National standards for K-12 education, in their latest iteration, are gaining traction with the somewhat misleadingly called “Common Core State Standards Initiative.” All the education analysts, experts and bloggers are weighing in on the educational merits and demerits of national standards. But the more troubling part of this new Initiative isn’t educational, but civic.

The Initiative is misleadingly called because states already set education standards; the new Initiative, while “state-led,” is a push for states all to adopt the same national standard (See the standard at the Initiative’s website). Adopting the new standard is “voluntary” for states, but that doesn’t mean the federal government isn’t prompting them with financial carrots and sticks. Consider the much talked about Race To The Top Initiative: The $4.35 billion fund was created with stimulus package money and will be awarded to states which adopt education policies the Obama administration deems worthy. States, of course, had to sign on to the Common Core State Standards Initiative to be eligible for Race To The Top money. Even the Initiative webpage acknowledges, “The federal government will have the opportunity to support states as they begin adopting the standards.” On top of that, writes Neil McCluskey of the Cato Institute, more federal strings will likely be attached to $14.5 billion in Elementary and Secondary Education Act money.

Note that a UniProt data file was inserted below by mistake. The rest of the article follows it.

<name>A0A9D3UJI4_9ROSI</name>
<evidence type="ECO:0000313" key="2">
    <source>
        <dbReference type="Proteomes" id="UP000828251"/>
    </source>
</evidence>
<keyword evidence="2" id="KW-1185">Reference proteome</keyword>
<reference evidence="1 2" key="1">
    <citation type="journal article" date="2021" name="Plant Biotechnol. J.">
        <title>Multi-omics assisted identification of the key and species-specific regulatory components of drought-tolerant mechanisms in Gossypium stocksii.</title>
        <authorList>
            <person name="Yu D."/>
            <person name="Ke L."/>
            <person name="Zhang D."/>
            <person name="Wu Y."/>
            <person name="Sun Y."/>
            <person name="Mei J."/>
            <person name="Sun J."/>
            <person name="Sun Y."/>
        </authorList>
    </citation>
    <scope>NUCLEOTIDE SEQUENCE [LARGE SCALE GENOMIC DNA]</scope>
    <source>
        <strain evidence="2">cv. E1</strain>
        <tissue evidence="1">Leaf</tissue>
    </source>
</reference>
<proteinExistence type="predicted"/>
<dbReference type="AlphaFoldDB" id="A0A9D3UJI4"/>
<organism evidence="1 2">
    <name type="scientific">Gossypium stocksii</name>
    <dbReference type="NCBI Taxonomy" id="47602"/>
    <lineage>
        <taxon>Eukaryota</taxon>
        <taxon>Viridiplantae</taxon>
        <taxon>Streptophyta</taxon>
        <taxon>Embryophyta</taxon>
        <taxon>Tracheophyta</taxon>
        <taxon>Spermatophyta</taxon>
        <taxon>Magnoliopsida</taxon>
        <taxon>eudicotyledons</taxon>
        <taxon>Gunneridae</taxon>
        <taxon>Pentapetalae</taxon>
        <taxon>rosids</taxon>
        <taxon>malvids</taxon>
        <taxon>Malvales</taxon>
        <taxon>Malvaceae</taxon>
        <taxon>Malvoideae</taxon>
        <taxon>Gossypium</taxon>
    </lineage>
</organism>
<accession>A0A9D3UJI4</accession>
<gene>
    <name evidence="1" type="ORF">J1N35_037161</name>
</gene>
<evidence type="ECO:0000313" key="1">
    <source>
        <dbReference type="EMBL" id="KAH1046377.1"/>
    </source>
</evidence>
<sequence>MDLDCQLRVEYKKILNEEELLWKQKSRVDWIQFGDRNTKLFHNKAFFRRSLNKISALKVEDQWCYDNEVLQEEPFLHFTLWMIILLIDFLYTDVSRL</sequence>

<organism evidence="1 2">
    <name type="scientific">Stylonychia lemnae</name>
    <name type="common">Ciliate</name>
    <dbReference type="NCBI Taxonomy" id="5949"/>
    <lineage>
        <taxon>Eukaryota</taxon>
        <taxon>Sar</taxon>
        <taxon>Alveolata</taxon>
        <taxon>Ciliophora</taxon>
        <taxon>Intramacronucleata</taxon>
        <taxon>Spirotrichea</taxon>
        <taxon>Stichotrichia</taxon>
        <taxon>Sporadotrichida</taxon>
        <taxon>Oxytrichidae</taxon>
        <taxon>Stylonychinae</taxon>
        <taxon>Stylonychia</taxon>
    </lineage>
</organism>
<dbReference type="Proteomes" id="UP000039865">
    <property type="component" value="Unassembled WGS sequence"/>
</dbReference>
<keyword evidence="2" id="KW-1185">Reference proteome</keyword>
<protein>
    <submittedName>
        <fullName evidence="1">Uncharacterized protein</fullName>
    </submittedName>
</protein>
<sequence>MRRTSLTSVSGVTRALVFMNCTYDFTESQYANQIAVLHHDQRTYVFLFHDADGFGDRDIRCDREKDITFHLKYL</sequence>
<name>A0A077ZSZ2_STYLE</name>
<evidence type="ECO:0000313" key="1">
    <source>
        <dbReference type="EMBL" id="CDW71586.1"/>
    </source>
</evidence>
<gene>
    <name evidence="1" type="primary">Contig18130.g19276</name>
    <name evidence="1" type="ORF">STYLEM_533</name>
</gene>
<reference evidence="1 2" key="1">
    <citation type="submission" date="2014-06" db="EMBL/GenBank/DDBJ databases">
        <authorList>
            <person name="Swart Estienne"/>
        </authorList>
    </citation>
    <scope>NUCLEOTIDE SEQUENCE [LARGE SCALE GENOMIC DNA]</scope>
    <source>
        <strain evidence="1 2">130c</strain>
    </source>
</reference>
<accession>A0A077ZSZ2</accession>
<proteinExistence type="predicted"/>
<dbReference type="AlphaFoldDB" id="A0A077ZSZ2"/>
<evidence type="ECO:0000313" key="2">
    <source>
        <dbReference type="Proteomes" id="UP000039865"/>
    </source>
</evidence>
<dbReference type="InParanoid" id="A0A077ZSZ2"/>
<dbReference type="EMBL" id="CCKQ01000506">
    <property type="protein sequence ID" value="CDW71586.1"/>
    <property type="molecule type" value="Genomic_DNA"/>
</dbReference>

The civic problem with the Initiative is that public education is—constitutionally, historically and appropriately—the quintessential state and local government responsibility. Citizens have made education decisions in accordance with local circumstances, and as a result education has been a function of community. This is to the good. If, writes Russell Kirk, “the functions of community are transferred to distant political direction—why, real government by the consent of the governed gives way to a standardizing process hostile to freedom and human dignity.” The “narrowing uniformity and deadening egalitarianism” of radical centralization, Kirk continues, is not a praiseworthy substitute for the messy process of local governance and the freedom and variety which it engenders. Concerning national education standards, George will has recently written, “If we must continue the mistake of increasing federal supervision of primary and secondary education,” at least we should do it right and adopt them. Better, simply, not to advance the mistake.